“I must begin the resolution of the sole issue of this appeal by saying that there is nothing on the face of the claim to show that the parties are financial institutions. To determine whether or not they are financial institutions of incorporation and registration as financial institutions would require evidence showing their documents of incorporation and registration as financial institutions. There was nothing before the trial court to establish this ……..”

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The learned counsel contended that the above position is erroneous as it is trite law that facts that are admitted need not be proved. He referred to Section 75 of the Evidence Act Cap 112 Laws of the Federation of Nigeria 1990, Farms Ltd. v. NAL Merchant Bank Ltd 1994 3 NWLR part 331 page 241, and Cecilia Ihuoma Nwankwo v. Emmanuel Nwankwo 1995 5 NWLR part 394 page 153. The following finding of the court below was also attacked. It reads:-

“Even if they are financial institutions I would hold that they are in the same class with banks and proviso to Section 230(1)(d) of the Constitution (Suspension and Modification) Decree 107 of 1993, applies to this dispute.”

The learned counsel has submitted that the provision of section 230(1)(d) of the Constitution (Suspension and Modification) Decree No.107 of 1993 (Decree 107) confers exclusive jurisdiction on the Federal High Court to try civil causes and matter connected with and pertaining to banks, banking and other financial institutions including actions between one bank and another but excluding bank to customer transactions. The said Section 230 of the Constitution supra reads as follows:-

Notwithstanding anything to the contrary contained in the constitution and addition to such other jurisdiction as may be conferred upon it by an Act of the National Assembly or a Decree, the Federal High Court shall have and exercise jurisdiction to the exclusion of any other court in civil causes and matters arising from:-

“a. …

b. …

c. …

d. Banking, banks, other financial institutions including any action between one bank and other, any action by or against the Central Bank of Nigeria arising from banking, foreign exchange, coinage, legal tender, bills of exchange, letter of credit promissory note and other fiscal measures.

Provided that this paragraph shall not apply to any dispute between an individual customer and his bank in respect of transactions between the individual customer and the bank.”

The learned counsel has further submitted that the ordinary meaning of the above provision when applied to the facts of this case is inter alia that civil causes involving financial institutions shall fall within the exclusive jurisdiction of the Federal High Court. According to him the provision is clear and unambiguous and effect must be given to it without resorting to any intrinsic or external aid. Reliance was placed on the cases of Awolowo v. Shagari 1979 6 – 9 SC. 51, and Owena Bank (Nig.) PLC v. Nigerian Stock Exchange Ltd 1997 8 NWLR Pt.515 page 1. The learned counsel added that ‘Bank and other Financial Institution Decree supra has adequately defined ‘banking business” and ‘other financial institutions’.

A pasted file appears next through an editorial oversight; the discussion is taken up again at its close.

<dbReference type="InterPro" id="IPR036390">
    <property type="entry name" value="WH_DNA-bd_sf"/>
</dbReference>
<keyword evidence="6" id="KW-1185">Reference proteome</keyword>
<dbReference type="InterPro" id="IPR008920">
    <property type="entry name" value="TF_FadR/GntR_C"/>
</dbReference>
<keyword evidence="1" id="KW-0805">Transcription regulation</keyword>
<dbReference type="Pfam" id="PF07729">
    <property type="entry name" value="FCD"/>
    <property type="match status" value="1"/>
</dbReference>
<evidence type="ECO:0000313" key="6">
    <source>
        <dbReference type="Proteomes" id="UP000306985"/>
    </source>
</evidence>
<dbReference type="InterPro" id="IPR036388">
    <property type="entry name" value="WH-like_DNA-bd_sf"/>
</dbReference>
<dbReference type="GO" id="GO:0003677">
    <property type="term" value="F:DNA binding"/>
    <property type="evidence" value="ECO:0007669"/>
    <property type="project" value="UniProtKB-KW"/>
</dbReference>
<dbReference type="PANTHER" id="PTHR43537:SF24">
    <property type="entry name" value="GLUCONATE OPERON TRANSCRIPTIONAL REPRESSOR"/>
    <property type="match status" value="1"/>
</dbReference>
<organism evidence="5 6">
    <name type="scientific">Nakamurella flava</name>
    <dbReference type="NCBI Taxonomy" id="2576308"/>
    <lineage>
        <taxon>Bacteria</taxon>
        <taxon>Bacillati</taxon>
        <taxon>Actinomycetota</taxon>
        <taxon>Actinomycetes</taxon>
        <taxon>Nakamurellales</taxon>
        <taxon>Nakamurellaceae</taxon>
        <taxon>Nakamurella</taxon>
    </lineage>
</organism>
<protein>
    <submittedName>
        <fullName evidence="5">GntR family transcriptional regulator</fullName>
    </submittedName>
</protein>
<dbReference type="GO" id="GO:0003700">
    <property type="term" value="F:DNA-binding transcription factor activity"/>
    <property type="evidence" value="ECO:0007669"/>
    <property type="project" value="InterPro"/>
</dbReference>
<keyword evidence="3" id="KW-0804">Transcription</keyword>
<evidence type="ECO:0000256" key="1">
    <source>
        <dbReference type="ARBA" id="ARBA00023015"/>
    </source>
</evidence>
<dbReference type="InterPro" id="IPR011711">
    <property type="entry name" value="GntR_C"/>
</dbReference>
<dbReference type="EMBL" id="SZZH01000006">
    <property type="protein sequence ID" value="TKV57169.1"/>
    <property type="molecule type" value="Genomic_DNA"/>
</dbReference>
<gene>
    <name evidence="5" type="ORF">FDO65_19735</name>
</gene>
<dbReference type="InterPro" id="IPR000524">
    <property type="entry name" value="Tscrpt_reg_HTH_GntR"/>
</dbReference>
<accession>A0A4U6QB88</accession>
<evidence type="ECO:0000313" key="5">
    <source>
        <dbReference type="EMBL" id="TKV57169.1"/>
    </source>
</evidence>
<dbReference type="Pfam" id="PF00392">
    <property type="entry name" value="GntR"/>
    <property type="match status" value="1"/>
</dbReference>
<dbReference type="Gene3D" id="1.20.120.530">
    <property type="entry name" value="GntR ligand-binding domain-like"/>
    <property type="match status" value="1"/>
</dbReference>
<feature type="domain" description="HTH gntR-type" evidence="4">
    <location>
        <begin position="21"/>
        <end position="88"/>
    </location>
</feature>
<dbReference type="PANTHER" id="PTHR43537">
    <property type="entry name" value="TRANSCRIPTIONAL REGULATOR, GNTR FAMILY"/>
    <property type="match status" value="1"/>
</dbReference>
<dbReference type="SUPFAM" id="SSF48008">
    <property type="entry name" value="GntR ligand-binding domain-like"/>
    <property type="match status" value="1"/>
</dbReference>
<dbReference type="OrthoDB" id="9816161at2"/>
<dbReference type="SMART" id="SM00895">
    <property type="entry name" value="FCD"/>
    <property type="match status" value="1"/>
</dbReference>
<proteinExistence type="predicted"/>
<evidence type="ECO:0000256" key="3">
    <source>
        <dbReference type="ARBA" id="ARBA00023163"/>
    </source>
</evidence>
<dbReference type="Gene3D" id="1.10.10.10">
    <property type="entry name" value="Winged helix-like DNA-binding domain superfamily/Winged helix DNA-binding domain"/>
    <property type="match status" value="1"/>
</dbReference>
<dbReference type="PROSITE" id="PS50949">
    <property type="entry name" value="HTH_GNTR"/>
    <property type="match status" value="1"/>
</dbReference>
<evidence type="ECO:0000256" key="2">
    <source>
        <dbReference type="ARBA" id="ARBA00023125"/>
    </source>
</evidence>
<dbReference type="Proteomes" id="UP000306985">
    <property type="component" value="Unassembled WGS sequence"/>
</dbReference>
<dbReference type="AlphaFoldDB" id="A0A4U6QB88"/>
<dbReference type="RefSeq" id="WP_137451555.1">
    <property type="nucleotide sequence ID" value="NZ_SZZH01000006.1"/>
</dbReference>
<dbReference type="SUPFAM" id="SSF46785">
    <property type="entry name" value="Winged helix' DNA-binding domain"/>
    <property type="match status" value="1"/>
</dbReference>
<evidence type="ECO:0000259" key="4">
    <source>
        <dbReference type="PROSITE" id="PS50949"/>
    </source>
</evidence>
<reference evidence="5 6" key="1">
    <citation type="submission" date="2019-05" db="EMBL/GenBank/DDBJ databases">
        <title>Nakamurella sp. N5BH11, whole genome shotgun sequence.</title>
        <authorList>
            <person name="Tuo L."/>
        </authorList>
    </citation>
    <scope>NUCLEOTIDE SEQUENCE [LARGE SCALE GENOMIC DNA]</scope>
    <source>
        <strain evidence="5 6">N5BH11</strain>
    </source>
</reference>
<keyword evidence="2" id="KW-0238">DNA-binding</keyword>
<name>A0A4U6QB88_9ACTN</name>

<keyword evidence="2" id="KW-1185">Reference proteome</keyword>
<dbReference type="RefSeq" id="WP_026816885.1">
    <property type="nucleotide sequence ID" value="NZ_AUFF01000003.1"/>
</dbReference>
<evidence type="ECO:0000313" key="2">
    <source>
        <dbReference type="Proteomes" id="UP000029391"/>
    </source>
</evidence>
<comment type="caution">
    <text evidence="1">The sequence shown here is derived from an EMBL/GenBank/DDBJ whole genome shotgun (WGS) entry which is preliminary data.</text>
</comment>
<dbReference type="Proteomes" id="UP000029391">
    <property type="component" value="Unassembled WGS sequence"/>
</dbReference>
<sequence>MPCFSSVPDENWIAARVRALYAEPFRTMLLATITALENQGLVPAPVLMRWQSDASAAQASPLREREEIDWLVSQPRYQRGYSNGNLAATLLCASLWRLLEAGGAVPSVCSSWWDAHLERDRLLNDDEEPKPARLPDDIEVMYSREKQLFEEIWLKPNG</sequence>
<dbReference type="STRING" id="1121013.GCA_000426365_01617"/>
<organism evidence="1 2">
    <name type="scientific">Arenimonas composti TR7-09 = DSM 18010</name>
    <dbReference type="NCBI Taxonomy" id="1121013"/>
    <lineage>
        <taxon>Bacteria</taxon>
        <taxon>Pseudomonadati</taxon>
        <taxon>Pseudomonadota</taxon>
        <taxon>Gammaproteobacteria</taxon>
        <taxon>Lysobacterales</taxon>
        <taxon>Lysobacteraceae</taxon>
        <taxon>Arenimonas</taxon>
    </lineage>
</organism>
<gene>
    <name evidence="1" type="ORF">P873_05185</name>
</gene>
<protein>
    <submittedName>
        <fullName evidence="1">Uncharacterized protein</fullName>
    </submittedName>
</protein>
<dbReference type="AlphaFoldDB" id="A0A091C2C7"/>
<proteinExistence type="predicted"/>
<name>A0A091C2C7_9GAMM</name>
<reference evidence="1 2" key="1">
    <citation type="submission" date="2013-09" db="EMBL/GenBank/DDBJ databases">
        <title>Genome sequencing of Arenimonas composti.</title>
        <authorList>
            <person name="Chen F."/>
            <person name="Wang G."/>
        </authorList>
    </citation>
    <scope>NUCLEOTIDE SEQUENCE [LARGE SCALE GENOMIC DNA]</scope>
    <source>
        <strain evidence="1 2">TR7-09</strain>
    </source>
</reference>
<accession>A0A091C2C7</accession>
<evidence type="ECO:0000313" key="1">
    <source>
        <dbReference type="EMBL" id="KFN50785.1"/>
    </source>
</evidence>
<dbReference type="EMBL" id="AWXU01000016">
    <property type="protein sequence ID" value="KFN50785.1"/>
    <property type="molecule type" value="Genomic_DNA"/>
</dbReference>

The learned counsel for the respondent commenced its argument by stating that jurisdiction is determined by the claim as endorsed on the writ of summons and elaborated in the statement of claim, and so these have to be examined, (in which case paragraphs (1) (2) and (3) of the statement of claim in the case on hand). See U.B.A. PLC v. BTL Industries Ltd. 2006 19 NWLR part 1013 page 61, Adeyemi v. Opeyemi 1976 1 NMLR 149, Tukur v. Government of Gongola State 1989 4 NWLR part 117 page 517, and United Bank for Africa PLC v. BTL Industries Ltd. 2006 19 NWLR part 1013 page 61. I will reproduce the said pleadings hereunder. They read:-

“1. The Plaintiff is at all times material to this action a limited liability company carrying on the business of Finance and Investment and a customer of the 1st defendant.

  1. The 1st Defendant is at all times material to this suit a Finance and Investment company with head office at the Sugar House, 174B Murtala Mohammed Way, Ebute Metta, Lagos State.
  2. The 2nd Defendant is at all times material to this suit, the Managing Director of the 1st Defendant.”

The learned counsel has submitted that the facts pleaded in the statement of claim is not and cannot be stretched so far as to bring the transaction within the exclusive jurisdiction of the Federal High Court. According to learned counsel, since the judgment of the Court of Appeal, this court has had occasion to revisit the interpretation and effect of section 230 of the 1979 constitution which is in pari material with section 251(1) of the 1999 Constitution, except that the phrase ‘araising from’ used in the former was replaced with ‘connected with or pertaining to’ in the later. He cited the cases of Nigerian Deposit Insurance Corporation (liquidator of Allied Bank of Nigeria PLC) v. Okein Enterprises Ltd & Ors. 2004 10 NWLR part 880 page 107, and Integrated Timber and Plywood products Ltd v. Union Bank Nigeria PLC 2006 12 NWLR part 995 page 483.